Bangladesh police free key opposition leader
Bangladesh police released a key opposition leader, a day after he was detained along with 154 others in a major crackdown for allegedly attacking police and exploding crude bombs during a nationwide shutdown.
Dhaka: Bangladesh police on Tuesday released a key opposition leader, a day after he was detained along with 154 others in a major crackdown for allegedly attacking police and exploding crude bombs during a nationwide shutdown in support of Jamaat leaders convicted of 1971 war crimes.
Police said main opposition Bangladesh Nationalist Party (BNP) Secretary General Mirza Fakhrul Islam Alamgir and two other senior party leaders were freed from their custody after the overnight detention but they charged 154 others for attacking security forces and exploding crude bombs.
The development came as the BNP and its rightwing allies including Jamaat-e-islami enforced a nationwide shutdown during which opposition activists exploded homemade bombs, damaged a number of vehicles and clashed with police in Dhaka and several other cities but no casualty was reported.
Paramilitary Border Guard Bangladesh (BGB) troops were called out to enforce a security vigil in the capital along with police and elite anti-crime rapid Action Battalion but the opposition activists staged clandestine attacks on vehicles evading the vigil.
The BNP-led 18-party alliance called the hartal after a rally of theirs was spoiled when unidentified men exploded crude bombs at the scene in front of the party`s central Naya Paltan office.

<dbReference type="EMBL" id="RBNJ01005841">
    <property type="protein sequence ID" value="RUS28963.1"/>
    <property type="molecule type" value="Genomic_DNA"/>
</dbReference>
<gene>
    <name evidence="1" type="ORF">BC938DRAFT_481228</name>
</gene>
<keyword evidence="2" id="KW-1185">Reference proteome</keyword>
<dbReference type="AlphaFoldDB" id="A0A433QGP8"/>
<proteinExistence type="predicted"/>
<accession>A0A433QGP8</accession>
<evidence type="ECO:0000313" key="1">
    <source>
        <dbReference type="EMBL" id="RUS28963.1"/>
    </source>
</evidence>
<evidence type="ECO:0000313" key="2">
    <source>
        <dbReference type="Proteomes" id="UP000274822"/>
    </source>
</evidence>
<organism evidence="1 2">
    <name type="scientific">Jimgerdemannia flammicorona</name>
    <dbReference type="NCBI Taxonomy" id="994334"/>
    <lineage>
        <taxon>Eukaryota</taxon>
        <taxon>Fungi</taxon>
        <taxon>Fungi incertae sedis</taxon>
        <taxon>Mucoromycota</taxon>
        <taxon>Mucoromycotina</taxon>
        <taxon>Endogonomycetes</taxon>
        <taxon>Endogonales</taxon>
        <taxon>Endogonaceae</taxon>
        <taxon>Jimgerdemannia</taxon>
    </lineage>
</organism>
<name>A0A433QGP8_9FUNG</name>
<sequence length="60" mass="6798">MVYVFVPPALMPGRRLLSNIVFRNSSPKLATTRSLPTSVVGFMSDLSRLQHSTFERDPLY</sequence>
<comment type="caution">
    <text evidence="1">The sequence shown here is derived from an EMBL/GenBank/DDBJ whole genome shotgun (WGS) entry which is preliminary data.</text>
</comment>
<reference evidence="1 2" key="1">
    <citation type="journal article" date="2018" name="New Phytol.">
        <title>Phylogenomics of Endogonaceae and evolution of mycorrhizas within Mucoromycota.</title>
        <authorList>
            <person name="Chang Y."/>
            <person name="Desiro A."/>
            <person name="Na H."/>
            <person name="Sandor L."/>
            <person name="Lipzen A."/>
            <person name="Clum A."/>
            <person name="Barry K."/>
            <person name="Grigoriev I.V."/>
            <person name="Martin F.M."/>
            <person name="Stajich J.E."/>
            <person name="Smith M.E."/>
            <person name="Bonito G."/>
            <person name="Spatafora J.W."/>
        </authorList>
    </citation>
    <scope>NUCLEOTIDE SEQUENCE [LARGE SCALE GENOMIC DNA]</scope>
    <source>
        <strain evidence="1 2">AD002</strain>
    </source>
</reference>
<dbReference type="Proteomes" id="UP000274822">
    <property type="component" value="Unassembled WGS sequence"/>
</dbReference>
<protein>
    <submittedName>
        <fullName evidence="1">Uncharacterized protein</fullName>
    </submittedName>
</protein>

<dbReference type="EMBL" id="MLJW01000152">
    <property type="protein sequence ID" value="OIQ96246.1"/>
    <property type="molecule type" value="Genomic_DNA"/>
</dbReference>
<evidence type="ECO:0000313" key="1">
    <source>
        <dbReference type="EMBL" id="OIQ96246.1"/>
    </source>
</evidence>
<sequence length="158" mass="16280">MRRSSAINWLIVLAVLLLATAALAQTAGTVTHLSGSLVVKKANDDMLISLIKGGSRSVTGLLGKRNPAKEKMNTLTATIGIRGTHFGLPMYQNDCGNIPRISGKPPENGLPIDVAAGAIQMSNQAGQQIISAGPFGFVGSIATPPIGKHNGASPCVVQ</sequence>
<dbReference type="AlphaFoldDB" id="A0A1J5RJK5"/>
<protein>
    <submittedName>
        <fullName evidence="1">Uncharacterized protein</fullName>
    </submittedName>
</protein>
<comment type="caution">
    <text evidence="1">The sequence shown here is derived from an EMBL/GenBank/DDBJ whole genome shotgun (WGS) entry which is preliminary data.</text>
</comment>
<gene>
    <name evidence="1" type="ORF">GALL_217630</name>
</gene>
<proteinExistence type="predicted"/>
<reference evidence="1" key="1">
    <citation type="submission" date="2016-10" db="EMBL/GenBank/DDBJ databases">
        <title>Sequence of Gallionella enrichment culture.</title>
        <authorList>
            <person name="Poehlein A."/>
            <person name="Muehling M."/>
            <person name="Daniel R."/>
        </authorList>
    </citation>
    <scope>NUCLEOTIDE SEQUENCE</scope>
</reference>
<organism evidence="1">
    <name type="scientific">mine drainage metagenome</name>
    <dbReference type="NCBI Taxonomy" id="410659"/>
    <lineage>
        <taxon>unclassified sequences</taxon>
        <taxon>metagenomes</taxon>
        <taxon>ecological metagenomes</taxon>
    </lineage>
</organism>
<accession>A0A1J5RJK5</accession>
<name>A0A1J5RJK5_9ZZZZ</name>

Alamgir and a string of top party leaders were arrested from the party office as the BNP called for the nationwide shutdown protesting the attack on the rally while police subsequently swooped into its main office and arrested dozens of activists and seized several crude bombs.
BNP was waging a campaign over electoral system demanding restoration of a caretaker government system for election oversight as the national election was due next year but ongoing trials of several stalwarts of its crucial ally Jamaat for 1971 war crimes visibly shifted their issue.
After an initial dilemma BNP eventually put its weight towards their ally calling the trial a witch-hunt as to of its own leaders out of the 12 accused were exposed to trial on identical charges of "crimes against humanity" siding with Pakistani troops.